“When you shall know, sir, who this stranger is, you will be delighted to think you have served her, and grateful to those who have given you an opportunity of doing it.” In his reply to the lady, his Excellency assured her that he was highly sensible of her good opinion; that he should be proud of assisting her with his advice, and of serving her to the utmost of his power; but that it was absolutely necessary he should, in the first instance, be informed of her real name.

Several letters passed between the Count and the young lady, without, however, his becoming acquainted with the real name of his correspondent. Towards the end of the year, the wife of a tradesman at Bordeaux having to transact business at Brussels, which introduced her to Count Cobenzel; she, in answer to his inquiries, said she knew the young lady very well. She extolled her beauty, her elegance, and, above all, the prudence and propriety of her conduct. She added, that the young lady had a house of her own; that she was generous to a fault, and lavish in her expenditure; that she had been three years at Bordeaux; that the distinguished attention with which she was treated by the Marshal de Richelieu, the great resemblance of her features to those of the late Emperor Francis, and the entire ignorance of the world concerning her birth, had given rise to strange conjectures; and that though the young lady had often been questioned on the subject of her family, she maintained the most scrupulous silence.2Francis I was primarily known for being the Holy Roman Emperor and Archduke of Austria.

In one of her letters to Count Cobenzel, Mademoiselle la Frülen declared her willingness to inform the Count of every particular of her history; but as the secret was too important to be intrusted to chance, she intended to visit him with the special purpose of revealing herself. Meanwhile she sent him her picture, which she desired him attentively to examine, and which she imagined would lead to some conjectures as to what she had to relate. The Count, on examining the portrait sent, could not disguise from himself that it bore strong resemblance to the Emperor; but he said nothing. 

In the beginning of the year 1769, Count Cobenzel received some despatches from Vienna, containing several extraordinary circumstances relative to the stranger; and he was instructed to have her apprehended and to examine her. While Count Cobenzel was debating within himself how he should act, she was, at the instance of a messenger from the court of Vienna, arrested in her own house, and carried to Brussels, to Count Cobenzel’s residence.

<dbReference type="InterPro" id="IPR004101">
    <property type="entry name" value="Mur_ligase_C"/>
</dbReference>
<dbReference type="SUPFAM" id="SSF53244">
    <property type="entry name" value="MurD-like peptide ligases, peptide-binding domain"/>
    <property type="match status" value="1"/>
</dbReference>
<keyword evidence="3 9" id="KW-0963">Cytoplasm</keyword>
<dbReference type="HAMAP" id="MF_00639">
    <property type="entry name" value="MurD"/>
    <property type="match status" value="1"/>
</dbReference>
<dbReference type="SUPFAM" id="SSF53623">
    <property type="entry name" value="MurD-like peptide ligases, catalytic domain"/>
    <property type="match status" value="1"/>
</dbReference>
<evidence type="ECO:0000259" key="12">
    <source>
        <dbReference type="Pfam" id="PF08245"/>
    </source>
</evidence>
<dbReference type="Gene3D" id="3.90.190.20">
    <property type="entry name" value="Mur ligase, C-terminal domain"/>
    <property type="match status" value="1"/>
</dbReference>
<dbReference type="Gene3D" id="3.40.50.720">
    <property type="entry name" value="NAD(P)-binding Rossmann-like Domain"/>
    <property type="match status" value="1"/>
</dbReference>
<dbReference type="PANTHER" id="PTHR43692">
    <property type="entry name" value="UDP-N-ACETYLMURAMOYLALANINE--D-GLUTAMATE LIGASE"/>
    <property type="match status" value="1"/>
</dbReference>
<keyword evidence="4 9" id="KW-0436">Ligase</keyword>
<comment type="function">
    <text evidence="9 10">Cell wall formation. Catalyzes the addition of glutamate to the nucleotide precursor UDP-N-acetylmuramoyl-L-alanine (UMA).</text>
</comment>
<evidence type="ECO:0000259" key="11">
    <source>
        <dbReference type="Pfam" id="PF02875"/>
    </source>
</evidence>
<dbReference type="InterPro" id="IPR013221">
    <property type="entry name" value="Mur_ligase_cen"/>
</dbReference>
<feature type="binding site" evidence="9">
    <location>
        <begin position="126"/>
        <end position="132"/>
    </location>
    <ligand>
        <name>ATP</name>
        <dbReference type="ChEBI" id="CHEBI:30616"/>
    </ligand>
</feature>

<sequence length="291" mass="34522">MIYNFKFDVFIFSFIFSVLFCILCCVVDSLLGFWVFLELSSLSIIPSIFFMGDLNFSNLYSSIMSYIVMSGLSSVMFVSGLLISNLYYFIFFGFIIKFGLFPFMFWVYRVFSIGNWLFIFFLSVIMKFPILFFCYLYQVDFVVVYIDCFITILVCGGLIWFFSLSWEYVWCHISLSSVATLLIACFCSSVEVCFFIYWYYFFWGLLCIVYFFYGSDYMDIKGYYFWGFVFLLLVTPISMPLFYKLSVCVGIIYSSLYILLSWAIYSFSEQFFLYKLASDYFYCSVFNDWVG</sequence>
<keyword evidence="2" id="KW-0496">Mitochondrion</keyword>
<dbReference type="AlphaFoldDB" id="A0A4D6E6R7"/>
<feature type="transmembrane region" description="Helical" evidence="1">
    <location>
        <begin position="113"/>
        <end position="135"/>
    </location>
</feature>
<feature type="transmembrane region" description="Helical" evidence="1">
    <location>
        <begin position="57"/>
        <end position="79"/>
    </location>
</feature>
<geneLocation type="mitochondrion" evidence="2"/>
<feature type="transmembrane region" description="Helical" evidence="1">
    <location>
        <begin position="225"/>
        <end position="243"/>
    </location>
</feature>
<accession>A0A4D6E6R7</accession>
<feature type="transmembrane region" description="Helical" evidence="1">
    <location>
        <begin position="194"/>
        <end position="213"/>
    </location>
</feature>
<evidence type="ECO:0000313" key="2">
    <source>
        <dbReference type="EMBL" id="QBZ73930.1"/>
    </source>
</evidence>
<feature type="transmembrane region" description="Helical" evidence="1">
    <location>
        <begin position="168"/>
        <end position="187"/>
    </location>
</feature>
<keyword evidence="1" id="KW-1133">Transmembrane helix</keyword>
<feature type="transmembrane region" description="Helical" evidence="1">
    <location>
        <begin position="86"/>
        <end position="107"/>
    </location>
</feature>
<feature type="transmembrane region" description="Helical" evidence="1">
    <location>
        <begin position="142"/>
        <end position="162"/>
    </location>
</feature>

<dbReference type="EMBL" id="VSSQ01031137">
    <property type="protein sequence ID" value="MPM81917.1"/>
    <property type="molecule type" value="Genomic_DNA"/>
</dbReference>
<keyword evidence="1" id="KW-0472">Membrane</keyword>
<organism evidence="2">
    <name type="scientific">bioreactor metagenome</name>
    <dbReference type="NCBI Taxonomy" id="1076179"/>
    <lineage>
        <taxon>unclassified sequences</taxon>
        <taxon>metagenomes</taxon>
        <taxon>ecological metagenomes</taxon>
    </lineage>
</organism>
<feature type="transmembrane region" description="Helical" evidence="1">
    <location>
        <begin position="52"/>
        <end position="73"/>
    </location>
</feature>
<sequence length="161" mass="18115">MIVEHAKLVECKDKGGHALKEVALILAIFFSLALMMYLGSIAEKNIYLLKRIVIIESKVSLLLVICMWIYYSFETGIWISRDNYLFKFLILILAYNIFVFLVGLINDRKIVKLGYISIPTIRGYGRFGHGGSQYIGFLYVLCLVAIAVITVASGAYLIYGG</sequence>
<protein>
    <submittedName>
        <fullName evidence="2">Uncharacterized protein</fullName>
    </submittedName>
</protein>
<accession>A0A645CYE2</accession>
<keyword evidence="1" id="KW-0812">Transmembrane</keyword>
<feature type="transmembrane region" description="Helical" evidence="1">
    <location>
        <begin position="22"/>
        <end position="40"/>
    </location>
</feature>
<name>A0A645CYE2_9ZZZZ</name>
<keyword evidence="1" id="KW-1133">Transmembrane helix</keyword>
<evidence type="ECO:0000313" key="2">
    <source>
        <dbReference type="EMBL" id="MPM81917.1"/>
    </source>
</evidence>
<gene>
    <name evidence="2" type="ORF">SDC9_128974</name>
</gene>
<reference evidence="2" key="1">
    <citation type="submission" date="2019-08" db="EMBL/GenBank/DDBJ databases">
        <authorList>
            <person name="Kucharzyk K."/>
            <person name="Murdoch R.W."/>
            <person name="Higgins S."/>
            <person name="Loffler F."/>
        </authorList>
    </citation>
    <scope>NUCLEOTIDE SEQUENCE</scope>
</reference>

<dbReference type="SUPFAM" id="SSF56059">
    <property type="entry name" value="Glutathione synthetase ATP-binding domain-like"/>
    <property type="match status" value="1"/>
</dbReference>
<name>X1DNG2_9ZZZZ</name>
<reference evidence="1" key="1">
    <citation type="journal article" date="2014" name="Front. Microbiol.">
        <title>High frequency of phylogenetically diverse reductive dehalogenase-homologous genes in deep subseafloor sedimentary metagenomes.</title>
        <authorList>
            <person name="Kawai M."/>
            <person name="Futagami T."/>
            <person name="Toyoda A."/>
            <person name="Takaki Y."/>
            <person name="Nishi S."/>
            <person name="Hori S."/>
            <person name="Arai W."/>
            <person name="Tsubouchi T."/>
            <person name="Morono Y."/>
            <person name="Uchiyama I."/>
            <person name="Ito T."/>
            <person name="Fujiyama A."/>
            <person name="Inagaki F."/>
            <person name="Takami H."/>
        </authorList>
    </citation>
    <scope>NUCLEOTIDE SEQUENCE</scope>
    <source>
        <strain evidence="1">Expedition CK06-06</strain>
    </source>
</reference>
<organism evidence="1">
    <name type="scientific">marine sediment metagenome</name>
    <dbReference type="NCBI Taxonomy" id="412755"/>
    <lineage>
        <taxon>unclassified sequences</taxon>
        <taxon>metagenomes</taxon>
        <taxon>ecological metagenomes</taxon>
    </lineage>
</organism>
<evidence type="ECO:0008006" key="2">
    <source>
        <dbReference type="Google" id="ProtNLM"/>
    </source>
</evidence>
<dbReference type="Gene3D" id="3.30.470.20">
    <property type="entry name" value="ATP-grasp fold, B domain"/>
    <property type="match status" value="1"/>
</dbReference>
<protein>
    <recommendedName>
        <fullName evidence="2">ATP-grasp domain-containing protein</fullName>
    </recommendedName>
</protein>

On her first appearing before the Count, she was, as may be imagined, much confused; but he reassured her, telling her that she should experience the greatest kindness, provided she would adhere to the truth.

Upon being asked where she was born, she answered that she knew not; but had been told the place where she was brought up was called Bohemia. She said that the place in which she had lived was a small sequestered house in the country, with neither a town nor a village near it. In her infancy she had been under the care of two women, one of whom she called mamma, and the other Catharine. An ecclesiastic came from time to time to teach her catechism and to instruct her in reading and writing; and he always treated her with great respect. She said that about a year afterwards a handsome man in a hunting suit came to the house where she resided. The stranger placed her on his knee, caressed her, and told her to be good and obedient. She did not remember ever having seen this stranger before. In about two years he returned; and at this second interview his features made such an indelible impression upon her, that, had she never seen them more, she should never have forgotten them. At this second visit she remarked something red about the stranger’s neck under his riding coat: she inquired what it was; on which he replied that it was a mark of distinction worn by officers. She added, that at this visit she felt a strong attachment to the stranger; and when he took leave she burst into tears, at which he appeared much affected, and promised to return soon. He did not, however, keep his word, for it was not till two years afterwards that he returned; and when she reproached him with his long absence, he told her that at the time he had fixed for coming to see her he was very ill, in consequence of overheating himself in the chase. It is remarkable that at a time corresponding with that above mentioned the emperor, as was well known, was taken ill on his return from hunting. At the third interview the stranger desired to be left alone with her. He then declared that he loved her as his daughter; that he would take care of her; that he would make her rich and happy; and give her a palace, money, and attendants. He then gave her his portrait set in diamonds, bidding her keep it as long as she lived. The portrait given proved to be that of the emperor.